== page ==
With financial questions—as any others—call us up. Seriously. Don’t just wonder on the sidelines or caucus with others who don’t really know either. Just dial us up. Toll-free. Every business day. If someone doesn’t have the answer on the phone on the spot, we’ll call you back with it.

And, one more word of encouragement: Church of God Ministries has long been a member of the ECFA (Evangelical Council for Financial Accountability). This is the gold-standard of nonprofit religious accounting and management. To maintain our membership, we must adhere to both broad and specific “industry” standards for accounting and transparency. We are annually audited, for instance—and must make that audit available to anyone who asks. Capin and Crouse (another gold standard in nonprofit religious accounting practice) has been our auditor for many years. Our audit for 2018 is in and has never been better. The ECFA seal of approval is the highest mark in world in which we work; it surpasses the requirements of most (if not all) other professional frames, certainly more rigorous than most of our churches or other associations in the Movement observe.

Natalie and her team (including CPA and executive director of finance and accounting Jen Neal) are continually pursuing excellence in our accounting and financial operations. They are glad to hear from you.




Motion Two: Conditional Deeding

Conditional deeding (first explored by the Church of God in the 1920s and encouraged by the Board of Church Extension and the General Assembly since then) has proved to be a vexing controversy in recent years, for more than one reason. Some of our congregations are fearful of conditional deeding because they imagine it may allow a “take-over” of the local church’s property assets by outside agencies of the Church of God. Hundreds of our congregations have conditionally deeded their real property to the Board of Church Extension, which no longer exists.

No one knows how many churches have these conditional deeds, as no complete record of them exists. Church Extension records are incomplete, some churches added conditional deeding years ago and did not notify Church Extension, and so on. In 2012, the General Assembly attempted to help sort things out by assigning regional associations as the “sole administrators” of the conditional deeding program, but interpreting just what rights and responsibilities came with being “the sole administrators” was variously interpreted.

In 2015, a federal court (which had taken Church Extension into receivership) awarded all the outstanding Church Extension conditional deed interests to Church of God Ministries, thus placing Church of God Ministries in the legal crosshairs for properties abandoned, closed, and/or in other jeopardy (for example, eminent domain rights of way, etc.).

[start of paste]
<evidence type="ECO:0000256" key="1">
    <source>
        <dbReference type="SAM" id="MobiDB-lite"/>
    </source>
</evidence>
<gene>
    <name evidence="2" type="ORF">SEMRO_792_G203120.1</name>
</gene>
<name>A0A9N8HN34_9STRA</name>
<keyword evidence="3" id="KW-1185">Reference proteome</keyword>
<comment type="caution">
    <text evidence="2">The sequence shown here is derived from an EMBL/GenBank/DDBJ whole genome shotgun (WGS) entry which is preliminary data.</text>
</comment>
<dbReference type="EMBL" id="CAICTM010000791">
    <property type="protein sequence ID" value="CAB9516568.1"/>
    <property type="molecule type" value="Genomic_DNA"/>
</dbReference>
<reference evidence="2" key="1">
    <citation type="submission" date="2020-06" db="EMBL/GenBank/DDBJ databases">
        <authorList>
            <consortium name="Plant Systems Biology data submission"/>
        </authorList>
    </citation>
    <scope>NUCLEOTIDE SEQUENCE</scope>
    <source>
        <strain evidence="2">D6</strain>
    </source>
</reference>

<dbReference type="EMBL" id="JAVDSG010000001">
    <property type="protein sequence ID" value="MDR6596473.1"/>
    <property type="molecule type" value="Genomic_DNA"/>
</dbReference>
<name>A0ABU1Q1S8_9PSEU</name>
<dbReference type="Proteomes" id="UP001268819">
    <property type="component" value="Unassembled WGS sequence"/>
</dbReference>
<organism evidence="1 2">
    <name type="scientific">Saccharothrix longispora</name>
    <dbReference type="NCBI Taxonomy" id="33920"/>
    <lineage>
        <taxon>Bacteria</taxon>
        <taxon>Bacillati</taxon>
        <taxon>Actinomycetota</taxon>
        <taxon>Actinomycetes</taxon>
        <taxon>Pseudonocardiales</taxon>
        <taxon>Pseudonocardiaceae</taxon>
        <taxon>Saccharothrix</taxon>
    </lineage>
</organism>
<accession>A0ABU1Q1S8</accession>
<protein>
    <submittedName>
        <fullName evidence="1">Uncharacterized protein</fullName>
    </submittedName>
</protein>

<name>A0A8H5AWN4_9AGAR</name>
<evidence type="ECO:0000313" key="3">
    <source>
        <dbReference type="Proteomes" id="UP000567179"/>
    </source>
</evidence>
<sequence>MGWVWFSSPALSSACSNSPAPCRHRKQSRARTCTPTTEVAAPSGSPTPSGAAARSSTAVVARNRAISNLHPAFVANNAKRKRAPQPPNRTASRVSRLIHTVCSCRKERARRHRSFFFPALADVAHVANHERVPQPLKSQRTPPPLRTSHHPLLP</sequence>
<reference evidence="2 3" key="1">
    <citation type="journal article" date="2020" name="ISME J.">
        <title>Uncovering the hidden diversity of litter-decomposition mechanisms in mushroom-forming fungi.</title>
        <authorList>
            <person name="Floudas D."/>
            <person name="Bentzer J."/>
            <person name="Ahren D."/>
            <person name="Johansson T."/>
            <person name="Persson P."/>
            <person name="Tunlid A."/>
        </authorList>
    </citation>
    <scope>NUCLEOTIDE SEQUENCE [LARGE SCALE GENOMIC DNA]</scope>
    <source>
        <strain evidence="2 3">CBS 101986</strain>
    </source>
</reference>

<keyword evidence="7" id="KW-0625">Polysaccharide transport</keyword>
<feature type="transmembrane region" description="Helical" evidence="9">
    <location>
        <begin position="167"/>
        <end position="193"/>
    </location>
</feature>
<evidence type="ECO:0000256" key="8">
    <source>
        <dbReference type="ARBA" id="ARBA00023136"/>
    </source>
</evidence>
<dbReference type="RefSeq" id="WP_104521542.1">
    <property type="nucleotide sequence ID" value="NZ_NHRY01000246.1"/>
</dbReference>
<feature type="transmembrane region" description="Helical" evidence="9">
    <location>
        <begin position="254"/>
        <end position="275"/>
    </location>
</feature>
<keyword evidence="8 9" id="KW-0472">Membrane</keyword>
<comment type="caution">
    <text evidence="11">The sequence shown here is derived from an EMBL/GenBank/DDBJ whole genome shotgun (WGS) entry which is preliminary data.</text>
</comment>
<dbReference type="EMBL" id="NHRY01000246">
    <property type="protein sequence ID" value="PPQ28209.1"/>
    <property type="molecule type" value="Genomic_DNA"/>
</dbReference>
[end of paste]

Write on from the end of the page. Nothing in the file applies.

Given the changing legal landscape and subsequent confusion about roles, rights, and responsibilities, the Ministries Council appointed a Select Committee on Conditional Deeding to recommend a way forward. This committee, comprised of voices representing regional associations, Church of God Ministries, the General Assembly, and legal counsel proposed Motion Two, which outlined clear parameters for are all those involved. The Assembly passed this resolution. It’s complex, so I will not attempt to capture it here. It provides great relief to all of us, though, as it should protect us from some of the misunderstandings and missteps on this front in days gone by.




Motion Three: Assembly Constitution and Bylaws Amendments

For some, this is the kind of boring that makes their eyes roll back in their heads. But, still important stuff. The Assembly adopted the amendments, as recommended by the Bylaws and Organization Committee and the Ministries Council. The changes largely addressed two areas: (1) cementing the new Committee on Credentials (originally established by the Assembly in 2017) as part of the Standing Committees line-up in the Assembly’s charter docs and (2) clarifying term limits and qualifications for Assembly offices (defining sections in which there was some room to interpret with different outcomes).







Motion Four: Social Action